Facebook, after consolidating its position in three major Internet sectors — retailing, news and games — is now getting serious about music and media, according to a “GigaOm” article (http://macte.ch/CM8j6). And they could offer a “Ping” killer.
At The Cable Show held recently in Chicago, Comcast CEO Brian Roberts extolled the values of cloud-based services and explained why cloud-based guides and interfaces are going to be key to television’s future. He showed off a deep integration with Facebook that can make television more social with recommendations from your social graph, says “GigaOm.” The article also expects FaceBook to offer more features for listening to music, sharing music and discussing music.
That sounds like Apple’s Ping, doesn’t it? In case you’re not familiar with Ping, it was introduced with iTunes 10. It’s a music-oriented social network for following your favorite artists and friends to discover what music they’re talking about, listening to and downloading.
iTunes Ping lets you post your thoughts and opinions, your favorite albums and songs, the music you’ve downloaded from iTunes, plus view concert listings and tell your friends which concerts you plan to attend. You can follow your favorite artists to see what they’re up to, check out photos and videos they’ve posted, see their tour dates and read comments about other artists and albums they’re listening to. You can also create a profile on iTunes to let your friends know who you’re following, what you’re listening to and which concerts you’re going to.
Sounds nifty, doesn’t it? But Ping is generally considered to be one of Apple’s few failures in recent years. Critical response has been savage.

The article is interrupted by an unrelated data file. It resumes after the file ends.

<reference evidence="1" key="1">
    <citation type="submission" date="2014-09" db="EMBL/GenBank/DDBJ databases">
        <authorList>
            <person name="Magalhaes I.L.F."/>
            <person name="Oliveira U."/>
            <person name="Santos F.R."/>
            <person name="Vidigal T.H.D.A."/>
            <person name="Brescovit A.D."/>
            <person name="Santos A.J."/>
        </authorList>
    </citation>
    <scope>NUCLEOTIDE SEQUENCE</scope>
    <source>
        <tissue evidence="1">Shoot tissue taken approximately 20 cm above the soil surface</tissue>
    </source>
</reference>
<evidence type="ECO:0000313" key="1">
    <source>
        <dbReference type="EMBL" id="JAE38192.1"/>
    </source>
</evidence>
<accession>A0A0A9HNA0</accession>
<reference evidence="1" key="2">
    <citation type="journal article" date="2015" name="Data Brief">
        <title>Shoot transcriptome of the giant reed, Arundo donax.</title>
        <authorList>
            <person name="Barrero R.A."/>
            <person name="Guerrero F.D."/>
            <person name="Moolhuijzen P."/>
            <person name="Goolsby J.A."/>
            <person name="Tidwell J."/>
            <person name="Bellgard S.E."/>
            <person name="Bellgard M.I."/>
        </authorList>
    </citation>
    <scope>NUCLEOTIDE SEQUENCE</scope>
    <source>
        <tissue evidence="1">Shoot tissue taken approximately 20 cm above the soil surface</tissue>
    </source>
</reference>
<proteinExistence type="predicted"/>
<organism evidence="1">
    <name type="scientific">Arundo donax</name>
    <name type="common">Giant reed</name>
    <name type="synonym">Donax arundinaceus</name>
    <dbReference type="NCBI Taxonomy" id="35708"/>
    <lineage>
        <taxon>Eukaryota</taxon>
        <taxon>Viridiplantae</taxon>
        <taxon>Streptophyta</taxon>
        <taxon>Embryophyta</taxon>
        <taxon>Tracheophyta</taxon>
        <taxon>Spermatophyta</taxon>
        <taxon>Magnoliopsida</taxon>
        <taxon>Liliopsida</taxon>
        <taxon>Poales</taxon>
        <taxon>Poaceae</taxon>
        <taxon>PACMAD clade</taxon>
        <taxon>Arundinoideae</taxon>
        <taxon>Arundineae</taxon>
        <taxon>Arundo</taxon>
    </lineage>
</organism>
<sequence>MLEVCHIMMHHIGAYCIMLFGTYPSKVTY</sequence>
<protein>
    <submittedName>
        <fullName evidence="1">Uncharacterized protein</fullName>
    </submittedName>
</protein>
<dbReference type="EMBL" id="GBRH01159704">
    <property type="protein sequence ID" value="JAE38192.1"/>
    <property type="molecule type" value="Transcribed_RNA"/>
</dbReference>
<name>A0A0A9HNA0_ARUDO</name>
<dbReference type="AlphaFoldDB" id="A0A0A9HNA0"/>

Josh Long, the producer and host of MacTech Live, wrote a column (http://macte.ch/0zu2M), listing the things wrong with Ping, which included:
° There’s no way to “like” or “post” podcasts on your profile.
° There’s no way to like or post iPhone/iPad/iPod touch apps on your profile.
° There are relatively few artists to follow
° There’s no way to import friends. Any good social network will allow you to either upload your contacts database or find friends by connecting to another of your social network profiles. Not Ping.
° Ping only cares about what you purchase, not what you listen to. Fans of other music social networks like Last.fm are quick to point out that Ping doesn’t let you share what you’re listening to, which decreases Ping’s usefulness for music discovery
° There are privacy issues. For example, your real name, first and last, is now associated with all previous reviews you’ve ever written on iTunes.
° There are no notifications when people follow you. You have to manually check into Ping to see whether someone has started following you.
° Ping and iTunes 10 don’t work with Mac OS X Tiger.
° You can only use Ping in iTunes. And this experience is kind of klunky at best.
° It’s not very polished.
As others have elaborated, Ping doesn’t communicate with any other social networks. You can’t see people’s iTunes Pings in Twitter, Facebook, or anywhere else.
What it boils down to is that Ping is a commercial tool, not a social interaction tool. It’s all about driving sales on the iTunes Store.
Apple can certainly fix the problems with Ping. But if Facebook does have some serious ambitions regarding music and the social aspect of music listening/sharing, Ping could be in biiiigggg trouble.
— Dennis Sellers